Are dot-com stocks ready to party like it's 1999?
Many of them will, but the climate today is far more level-headed than during the Internet bubble days. The survivors are either profitable or have a clear path to profitability. The winners know how to draw a crowd and how to monetize effectively.
Yesterday, I reviewed a few of the retailers that I find appetizing in the year ahead, but now it's time to dig into the scintillating pool of promising Web stocks. We live in connected times, and that's not going to change, so we may as well unearth the best investing opportunities in this booming space.
Here are the ones that I'll be watching closely in 2008.
Through the first half of 2007, The Knot earned its wedding cake. Despite the higher tax bracket and a considerable secondary offering, the Web-based provider of wedding-day service leads and online bridal registries was able to keep pace with its growth.
Then the company unveiled a lackluster third-quarter showing last month. The Knot had demanded double-digit percentage increases out of its wedding-service sponsors for several years in a row, and the cockiness caught up with the company. So the top line grew nicely, but margins were stung.
In that sense, it's refreshing to know that The Knot's problems are model-based. The site continues to draw more than 3 million unique monthly visitors, many of them about to throw down some serious cash in planning a special wedding. The advertisers will still come around, because the model works and they need to reach that key audience.
Analysts expect earnings to climb 31% higher to $0.47 a share in 2008. It's priced at less than 30 times forward earnings, so there is plenty of upside here if the company mends its sponsored relationships.
Yes, that's right. Yahoo! has been stagnant over the years, but 2008 promises to be different. I'm approaching this one as a win-win scenario. The ideal situation would have the company finally living up to its traffic-magnet potential, with CEO Jerry Yang reaping the accolades. On the flip side, the company could falter yet again, but if Yang got the boot in that case, the search for a market-appeasing outsider could reinvigorate the shares.
See, Yahoo! isn't broken. It's just stuck, pulled off to the side of the road as everyone else is whizzing on by. Now that the Panama upgrade to its paid-search platform has been exposed as a dud, the company needs to flag down a passing motorist who has a pair of starter cables. I'll still give Yang another quarter or two to work his magic, but I know I'm not the only one puzzled over seeing a Web-traffic leader that can boast of juicy Asian investments and quality sites such as Flickr and Yahoo! Answers on the one hand, yet produce bland income statements on the other. Something's gotta give, and I say it's the layer of incompetent complacency that buckles first.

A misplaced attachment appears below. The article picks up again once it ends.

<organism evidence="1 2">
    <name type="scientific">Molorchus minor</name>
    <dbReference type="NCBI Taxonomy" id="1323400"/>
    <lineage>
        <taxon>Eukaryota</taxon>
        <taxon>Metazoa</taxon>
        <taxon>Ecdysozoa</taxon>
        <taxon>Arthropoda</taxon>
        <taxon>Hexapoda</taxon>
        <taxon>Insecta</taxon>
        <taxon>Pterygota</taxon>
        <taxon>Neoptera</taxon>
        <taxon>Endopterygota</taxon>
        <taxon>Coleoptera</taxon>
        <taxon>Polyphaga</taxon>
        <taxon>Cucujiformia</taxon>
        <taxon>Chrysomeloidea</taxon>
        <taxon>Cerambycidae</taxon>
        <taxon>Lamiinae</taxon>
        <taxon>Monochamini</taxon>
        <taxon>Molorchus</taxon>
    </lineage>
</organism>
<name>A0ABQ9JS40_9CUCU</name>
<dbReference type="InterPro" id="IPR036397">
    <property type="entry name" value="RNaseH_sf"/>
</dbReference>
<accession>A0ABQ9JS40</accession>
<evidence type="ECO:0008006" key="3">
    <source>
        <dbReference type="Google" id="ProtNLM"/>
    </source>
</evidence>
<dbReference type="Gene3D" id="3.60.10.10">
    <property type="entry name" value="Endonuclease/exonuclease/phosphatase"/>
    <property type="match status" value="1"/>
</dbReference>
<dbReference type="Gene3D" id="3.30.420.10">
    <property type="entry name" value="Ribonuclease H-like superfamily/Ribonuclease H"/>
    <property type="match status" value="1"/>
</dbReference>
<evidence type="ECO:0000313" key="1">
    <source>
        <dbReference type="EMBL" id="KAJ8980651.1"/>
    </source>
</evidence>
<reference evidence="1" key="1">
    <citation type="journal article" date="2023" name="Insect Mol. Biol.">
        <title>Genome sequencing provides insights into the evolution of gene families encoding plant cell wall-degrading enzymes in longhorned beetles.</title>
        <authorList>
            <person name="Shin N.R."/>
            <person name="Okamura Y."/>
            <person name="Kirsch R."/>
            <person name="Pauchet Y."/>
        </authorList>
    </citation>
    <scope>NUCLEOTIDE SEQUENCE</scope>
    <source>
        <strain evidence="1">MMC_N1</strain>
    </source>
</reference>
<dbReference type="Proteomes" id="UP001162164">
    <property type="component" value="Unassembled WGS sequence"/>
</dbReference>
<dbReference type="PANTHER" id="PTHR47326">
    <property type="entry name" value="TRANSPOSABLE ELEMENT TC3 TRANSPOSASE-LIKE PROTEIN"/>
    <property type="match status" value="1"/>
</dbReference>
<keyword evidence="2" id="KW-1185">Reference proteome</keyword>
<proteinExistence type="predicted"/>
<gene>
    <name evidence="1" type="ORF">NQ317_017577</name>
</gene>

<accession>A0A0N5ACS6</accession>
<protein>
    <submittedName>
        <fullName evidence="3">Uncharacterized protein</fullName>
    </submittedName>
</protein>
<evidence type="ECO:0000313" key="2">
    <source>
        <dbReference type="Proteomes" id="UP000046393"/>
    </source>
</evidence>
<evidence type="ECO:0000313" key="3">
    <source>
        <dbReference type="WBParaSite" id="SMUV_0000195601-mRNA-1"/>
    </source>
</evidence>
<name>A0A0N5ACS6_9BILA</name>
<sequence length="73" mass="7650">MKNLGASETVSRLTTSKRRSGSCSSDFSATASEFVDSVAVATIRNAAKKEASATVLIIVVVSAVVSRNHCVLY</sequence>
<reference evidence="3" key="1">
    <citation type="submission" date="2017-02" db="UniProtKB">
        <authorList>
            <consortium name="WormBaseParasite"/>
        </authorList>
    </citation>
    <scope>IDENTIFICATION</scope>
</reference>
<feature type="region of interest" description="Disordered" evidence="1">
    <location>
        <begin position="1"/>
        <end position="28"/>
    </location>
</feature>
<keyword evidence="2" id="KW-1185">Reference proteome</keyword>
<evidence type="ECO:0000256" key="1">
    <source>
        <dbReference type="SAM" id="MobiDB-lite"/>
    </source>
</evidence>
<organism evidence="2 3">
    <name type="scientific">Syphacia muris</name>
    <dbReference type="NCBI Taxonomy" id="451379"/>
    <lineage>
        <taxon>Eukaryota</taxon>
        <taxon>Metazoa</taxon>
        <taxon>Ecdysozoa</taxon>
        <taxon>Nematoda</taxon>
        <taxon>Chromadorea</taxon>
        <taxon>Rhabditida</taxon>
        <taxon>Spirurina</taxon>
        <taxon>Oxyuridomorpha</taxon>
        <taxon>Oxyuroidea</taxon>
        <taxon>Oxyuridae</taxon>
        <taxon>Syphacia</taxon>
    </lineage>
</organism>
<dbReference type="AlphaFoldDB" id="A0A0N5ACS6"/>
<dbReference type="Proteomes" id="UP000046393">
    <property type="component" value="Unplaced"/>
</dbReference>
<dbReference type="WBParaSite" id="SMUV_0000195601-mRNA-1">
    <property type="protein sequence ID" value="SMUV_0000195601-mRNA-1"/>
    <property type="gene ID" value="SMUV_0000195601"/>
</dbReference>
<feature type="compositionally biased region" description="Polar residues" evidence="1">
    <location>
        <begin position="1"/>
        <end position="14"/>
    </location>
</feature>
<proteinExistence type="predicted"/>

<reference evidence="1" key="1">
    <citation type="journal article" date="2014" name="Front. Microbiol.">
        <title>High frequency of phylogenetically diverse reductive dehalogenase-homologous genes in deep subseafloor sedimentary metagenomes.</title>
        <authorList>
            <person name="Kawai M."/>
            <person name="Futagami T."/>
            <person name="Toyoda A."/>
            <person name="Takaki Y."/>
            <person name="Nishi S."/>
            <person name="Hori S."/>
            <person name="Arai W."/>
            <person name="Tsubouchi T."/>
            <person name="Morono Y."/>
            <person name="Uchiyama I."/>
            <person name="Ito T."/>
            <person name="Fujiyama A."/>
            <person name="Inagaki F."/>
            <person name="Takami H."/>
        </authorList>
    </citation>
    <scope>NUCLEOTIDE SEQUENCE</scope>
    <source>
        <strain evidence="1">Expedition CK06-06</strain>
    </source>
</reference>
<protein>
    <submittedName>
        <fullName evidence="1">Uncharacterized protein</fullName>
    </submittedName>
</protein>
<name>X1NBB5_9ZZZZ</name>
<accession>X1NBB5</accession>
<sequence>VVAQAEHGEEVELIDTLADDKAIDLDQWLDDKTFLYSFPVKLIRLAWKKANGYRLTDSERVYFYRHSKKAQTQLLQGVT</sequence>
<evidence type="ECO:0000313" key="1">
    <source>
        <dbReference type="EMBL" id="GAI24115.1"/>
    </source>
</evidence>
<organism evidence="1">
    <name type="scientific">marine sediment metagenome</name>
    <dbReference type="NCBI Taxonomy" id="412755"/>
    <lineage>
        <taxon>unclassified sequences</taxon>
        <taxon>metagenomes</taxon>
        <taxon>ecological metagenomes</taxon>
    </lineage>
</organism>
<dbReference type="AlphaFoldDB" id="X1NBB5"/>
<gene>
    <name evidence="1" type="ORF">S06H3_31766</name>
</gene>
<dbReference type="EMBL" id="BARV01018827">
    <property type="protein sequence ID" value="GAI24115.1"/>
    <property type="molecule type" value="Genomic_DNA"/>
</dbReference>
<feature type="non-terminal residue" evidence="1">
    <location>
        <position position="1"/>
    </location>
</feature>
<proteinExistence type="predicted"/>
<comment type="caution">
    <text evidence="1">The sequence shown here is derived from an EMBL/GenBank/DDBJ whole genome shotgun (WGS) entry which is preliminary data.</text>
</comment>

Things are never easy when you're misunderstood. And Travelzoo is misunderstood.
It's a publisher of travel deals, far removed from the more popular full-service portals such as Priceline
Did I say lucrative? OK, so the company has missed analyst estimates in each of the past four quarters. Overseas expansion has proved costly, especially since operating losses abroad can't offset gains here (leading to some outlandish tax rates). I can't make excuses for the company's most recent quarter, during which domestic operating profits fell, but plenty of the seeds Travelzoo planted in 2007 should sprout in 2008. Whether it comes in the form of successful stateside initiatives or vindication abroad, 2008 is Travelzoo's year for redemption. Scorched analysts see only modest bottom-line improvement in 2008, but picking winners is all about taking chances in spotting what others fail to see.
It's not exactly a busted IPO, though Internet Brands is trading just shy of last month's $8-per-share IPO price tag. More than just another Internet stock for the back burner, Internet Brands owns several high-traffic sites in areas including automotive (Autos.com and CarsDirect), travel (Cruisemates, VacationHomes.com), and real estate (Loan.com, RealEstateABC).
All told, Internet Brands attracted 26.7 million unique visitors in September. Content is king? Not this year. Plenty of eyeball magnets -- from Internet Brands to CNET
I'm looking for that situation to change next year. Even if Internet Brands' housing-based domains may take a bit longer than that to bounce back, the company as a whole is just begging to be appreciated. The IPO proved to be lousy timing, but now new investors can get in on the discounted pricing.
These are the companies I'll be watching in 2008, so stay tuned!